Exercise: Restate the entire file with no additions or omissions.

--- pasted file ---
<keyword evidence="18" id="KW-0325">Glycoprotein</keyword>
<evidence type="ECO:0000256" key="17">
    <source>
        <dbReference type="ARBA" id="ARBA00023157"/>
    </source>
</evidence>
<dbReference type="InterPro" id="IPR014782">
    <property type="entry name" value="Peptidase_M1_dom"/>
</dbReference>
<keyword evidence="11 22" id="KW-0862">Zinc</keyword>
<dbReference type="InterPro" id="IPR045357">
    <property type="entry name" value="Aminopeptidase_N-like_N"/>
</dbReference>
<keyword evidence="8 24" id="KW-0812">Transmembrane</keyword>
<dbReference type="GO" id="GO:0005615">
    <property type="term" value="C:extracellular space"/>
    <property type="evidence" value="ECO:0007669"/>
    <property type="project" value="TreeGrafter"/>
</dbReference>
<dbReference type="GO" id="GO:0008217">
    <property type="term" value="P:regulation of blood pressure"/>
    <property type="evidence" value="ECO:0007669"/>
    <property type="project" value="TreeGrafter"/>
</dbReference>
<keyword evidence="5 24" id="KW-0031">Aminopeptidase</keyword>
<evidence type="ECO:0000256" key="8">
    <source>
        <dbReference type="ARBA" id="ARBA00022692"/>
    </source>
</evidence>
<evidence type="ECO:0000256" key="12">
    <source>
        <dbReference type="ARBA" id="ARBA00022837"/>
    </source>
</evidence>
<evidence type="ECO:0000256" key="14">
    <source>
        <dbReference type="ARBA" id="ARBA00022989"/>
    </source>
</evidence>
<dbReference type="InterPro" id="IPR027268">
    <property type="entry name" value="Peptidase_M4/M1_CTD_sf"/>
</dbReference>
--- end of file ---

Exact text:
<keyword evidence="18" id="KW-0325">Glycoprotein</keyword>
<evidence type="ECO:0000256" key="17">
    <source>
        <dbReference type="ARBA" id="ARBA00023157"/>
    </source>
</evidence>
<dbReference type="InterPro" id="IPR014782">
    <property type="entry name" value="Peptidase_M1_dom"/>
</dbReference>
<keyword evidence="11 22" id="KW-0862">Zinc</keyword>
<dbReference type="InterPro" id="IPR045357">
    <property type="entry name" value="Aminopeptidase_N-like_N"/>
</dbReference>
<keyword evidence="8 24" id="KW-0812">Transmembrane</keyword>
<dbReference type="GO" id="GO:0005615">
    <property type="term" value="C:extracellular space"/>
    <property type="evidence" value="ECO:0007669"/>
    <property type="project" value="TreeGrafter"/>
</dbReference>
<dbReference type="GO" id="GO:0008217">
    <property type="term" value="P:regulation of blood pressure"/>
    <property type="evidence" value="ECO:0007669"/>
    <property type="project" value="TreeGrafter"/>
</dbReference>
<keyword evidence="5 24" id="KW-0031">Aminopeptidase</keyword>
<evidence type="ECO:0000256" key="8">
    <source>
        <dbReference type="ARBA" id="ARBA00022692"/>
    </source>
</evidence>
<evidence type="ECO:0000256" key="12">
    <source>
        <dbReference type="ARBA" id="ARBA00022837"/>
    </source>
</evidence>
<evidence type="ECO:0000256" key="14">
    <source>
        <dbReference type="ARBA" id="ARBA00022989"/>
    </source>
</evidence>
<dbReference type="InterPro" id="IPR027268">
    <property type="entry name" value="Peptidase_M4/M1_CTD_sf"/>
</dbReference>